Like most Americans, I have had many thoughts and concerns over the past day and a half, after learning of the violence and murder connected with yesterday’s white nationalist rally in Charlottesville, Va. I pray for those who have died and been injured, and for all who are diligently working toward a country that prizes the acceptance and equality that our Declaration promises.
But as someone who often seeks out the difficult questions, I have to raise this one: What if I had a student who was one of those alt-right marchers yesterday? Or what if I had a student who was a vocal sympathizer of their cause? As I type these words, I am seeing a Washington Post article in which a history teacher of the young man who ran his car into a crowd yesterday said the young man had expressed white supremacist views in school.
This is a tough call for any teacher. Teenagers don’t respond well to shaming and being told what to think. So while I strongly hope that those who marched or spoke out for white supremacy will take on new points of view, I don’t think it will happen because they’re told they are wrong. Only through educated dialogue will teens and young adults feel empowered to change their minds, through their own volition. If I started a conversation with a student who had alt-right tendencies, it would be essential that I let him or her know that I was listening.
But I’d also take steps to ensure that this student – along with all of those in my class – hears and considers other points of view. The decisions teachers make on reading materials, conversation format and class environment all can play an essential role in this. Teens pay close attention to the opinions of their peers, so it’s important that classroom dialogue on controversial issues be thoughtful and respectful. The classroom also provides a kind of structure that social media does not. So while this student would likely have had many online debates with others already, the classroom and a teacher’s own experience facilitating discussions would likely be a welcome change for the student and for those who disagree with him or her.
Before class, I’d reach out to that student’s guidance counselor to see what was happening in other classes and in the hallways, to try and get a sense of what that student was experiencing in all the other periods of the day. I wouldn’t duck the topic in class if I learned that he or she was being shamed out loud and on social media; I’d just alter the tone of how we discussed it.
When it came time for dialogue, the goal would simply be for us to read, think deeply, and converse. I would seek out a variety of reading materials, from the Declaration and Fourteenth Amendment to the facts about what happened during the march, to excerpts from different opinion pieces on the issues at hand. I’d seek out diversity in the persuasive writing, perhaps sharing Michael Eric Dyson’s New York Times op-ed piece on repeating America’s history of bigotry, while also selecting The Wall Street Journal editorial board’s piece on the dangers of identity politics. We’d have a lot to talk about, and I’d make sure that students had the chance to read, write down their thoughts, share with a partner, talk in small groups, and eventually discuss with the larger class. Critical conversations like this require teachers to ensure that every student feels heard, and going straight to a full class discussion will likely turn into a debate among the three most extroverted students in class, while the rest squirm uncomfortably.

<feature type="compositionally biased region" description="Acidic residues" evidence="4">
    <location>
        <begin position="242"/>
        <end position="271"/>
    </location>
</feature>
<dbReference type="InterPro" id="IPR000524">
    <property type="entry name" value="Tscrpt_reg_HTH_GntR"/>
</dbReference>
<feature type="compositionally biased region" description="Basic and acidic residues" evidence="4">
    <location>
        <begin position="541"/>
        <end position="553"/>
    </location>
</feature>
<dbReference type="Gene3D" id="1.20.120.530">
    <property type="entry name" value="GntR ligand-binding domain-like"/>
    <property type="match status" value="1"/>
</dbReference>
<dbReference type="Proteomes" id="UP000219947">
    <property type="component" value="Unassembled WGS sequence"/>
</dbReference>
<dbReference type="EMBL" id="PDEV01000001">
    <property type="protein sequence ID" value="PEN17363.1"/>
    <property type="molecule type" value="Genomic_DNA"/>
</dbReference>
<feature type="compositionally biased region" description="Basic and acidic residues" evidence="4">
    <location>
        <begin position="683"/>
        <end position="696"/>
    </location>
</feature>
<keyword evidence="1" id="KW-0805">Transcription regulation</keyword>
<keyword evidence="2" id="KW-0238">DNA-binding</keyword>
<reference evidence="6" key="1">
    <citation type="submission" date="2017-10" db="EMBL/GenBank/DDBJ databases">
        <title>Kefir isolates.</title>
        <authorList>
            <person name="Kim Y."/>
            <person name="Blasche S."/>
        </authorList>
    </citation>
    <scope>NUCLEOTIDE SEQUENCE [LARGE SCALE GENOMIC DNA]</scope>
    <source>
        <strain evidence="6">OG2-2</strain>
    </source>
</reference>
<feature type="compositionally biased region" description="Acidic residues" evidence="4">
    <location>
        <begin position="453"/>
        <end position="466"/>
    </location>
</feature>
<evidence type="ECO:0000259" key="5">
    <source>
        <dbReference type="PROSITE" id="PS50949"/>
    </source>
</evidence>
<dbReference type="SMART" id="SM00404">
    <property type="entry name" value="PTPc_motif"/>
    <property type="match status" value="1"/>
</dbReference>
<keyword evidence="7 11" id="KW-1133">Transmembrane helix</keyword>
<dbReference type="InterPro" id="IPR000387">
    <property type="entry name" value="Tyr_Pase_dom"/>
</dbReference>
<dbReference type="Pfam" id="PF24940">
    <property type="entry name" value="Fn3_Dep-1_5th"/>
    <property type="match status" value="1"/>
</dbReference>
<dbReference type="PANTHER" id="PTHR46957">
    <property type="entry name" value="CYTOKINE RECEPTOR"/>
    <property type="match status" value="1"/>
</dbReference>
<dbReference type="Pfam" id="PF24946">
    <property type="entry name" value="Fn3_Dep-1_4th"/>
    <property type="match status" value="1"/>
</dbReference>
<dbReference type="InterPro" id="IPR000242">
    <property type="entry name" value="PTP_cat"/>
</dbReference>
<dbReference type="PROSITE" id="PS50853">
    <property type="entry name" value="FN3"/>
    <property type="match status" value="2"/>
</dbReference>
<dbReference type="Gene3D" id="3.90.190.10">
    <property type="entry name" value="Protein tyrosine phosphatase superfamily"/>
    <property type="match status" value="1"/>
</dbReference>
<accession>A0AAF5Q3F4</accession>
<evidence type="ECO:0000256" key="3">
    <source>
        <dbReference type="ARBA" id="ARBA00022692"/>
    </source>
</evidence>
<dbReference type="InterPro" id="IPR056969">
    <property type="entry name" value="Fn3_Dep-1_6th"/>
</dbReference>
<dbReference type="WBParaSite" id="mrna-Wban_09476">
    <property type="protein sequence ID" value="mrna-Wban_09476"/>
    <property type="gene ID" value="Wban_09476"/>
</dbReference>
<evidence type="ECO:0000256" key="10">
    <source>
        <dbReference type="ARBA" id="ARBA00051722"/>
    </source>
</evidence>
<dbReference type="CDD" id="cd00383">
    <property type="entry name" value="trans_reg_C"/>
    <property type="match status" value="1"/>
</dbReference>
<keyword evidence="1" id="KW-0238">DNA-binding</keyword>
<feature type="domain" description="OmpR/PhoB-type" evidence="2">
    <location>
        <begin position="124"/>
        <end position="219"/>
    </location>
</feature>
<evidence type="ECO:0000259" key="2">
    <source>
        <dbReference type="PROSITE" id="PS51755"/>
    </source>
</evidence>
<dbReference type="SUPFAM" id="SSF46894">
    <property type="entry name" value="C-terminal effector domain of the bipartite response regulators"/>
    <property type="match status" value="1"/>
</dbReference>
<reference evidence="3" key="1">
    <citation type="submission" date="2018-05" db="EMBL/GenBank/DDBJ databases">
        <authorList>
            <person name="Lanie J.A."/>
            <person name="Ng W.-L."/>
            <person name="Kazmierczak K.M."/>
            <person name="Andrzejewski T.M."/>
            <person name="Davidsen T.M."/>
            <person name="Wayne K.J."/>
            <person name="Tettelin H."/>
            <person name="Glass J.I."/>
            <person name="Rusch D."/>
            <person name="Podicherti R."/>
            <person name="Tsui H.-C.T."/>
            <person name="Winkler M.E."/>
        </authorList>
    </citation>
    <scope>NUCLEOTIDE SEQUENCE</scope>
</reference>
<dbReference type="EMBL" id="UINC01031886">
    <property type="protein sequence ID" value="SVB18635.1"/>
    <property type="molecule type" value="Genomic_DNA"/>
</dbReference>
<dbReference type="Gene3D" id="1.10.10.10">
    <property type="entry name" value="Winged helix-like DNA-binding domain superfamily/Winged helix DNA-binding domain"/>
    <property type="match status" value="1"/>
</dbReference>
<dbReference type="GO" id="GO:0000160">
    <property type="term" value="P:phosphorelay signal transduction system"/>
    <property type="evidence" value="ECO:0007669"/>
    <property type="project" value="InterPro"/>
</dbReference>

I can’t promise that any class conversations will change this student’s mind. I can promise that I would follow up with one-on-one conversations that are respectful and offer another ear as this student considers his or her point of view. I’ll never forget the interview Michael Moore conducted with singer Marilyn Manson in Moore’s documentary Bowling for Columbine. When Moore asked Manson what he would say if he could have a conversation with the two boys who massacred their schoolmates at Columbine High School in 1999 or with the community members, Manson answered immediately: “I wouldn’t say a single word to them,” he said. “I would listen to what they have to say, and that’s what no one did.”
We want our young people to develop into responsible citizens who care deeply about their fellow men and women. When we sense that this is not happening, it’s of great concern. Educators in particular can feel a heavy responsibility to help make things right. The question they face is how to address a student’s concerning behavior without losing that student’s trust and respect. I can only imagine the guilt that the Ohio history teacher must feel over what more he could have done to help this young man reconsider his views. In essence, he may have done all he could. But he’s not seeing it that way right now.
“This was something that was growing in him,” the teacher told The Post. “I admit I failed. I tried my best. But this is definitely a teachable moment and something we need to be vigilant about, because this stuff is tearing up our country.”
If there’s one takeaway for teachers, I think it might be to head directly toward those difficult topics. Sure, the class might be less controversial if we avoid it. But our children, our society and our country sorely need respectful conversations about the issues that matter. Teachers have the opportunity and skills to lead these talks. Let’s not waste it.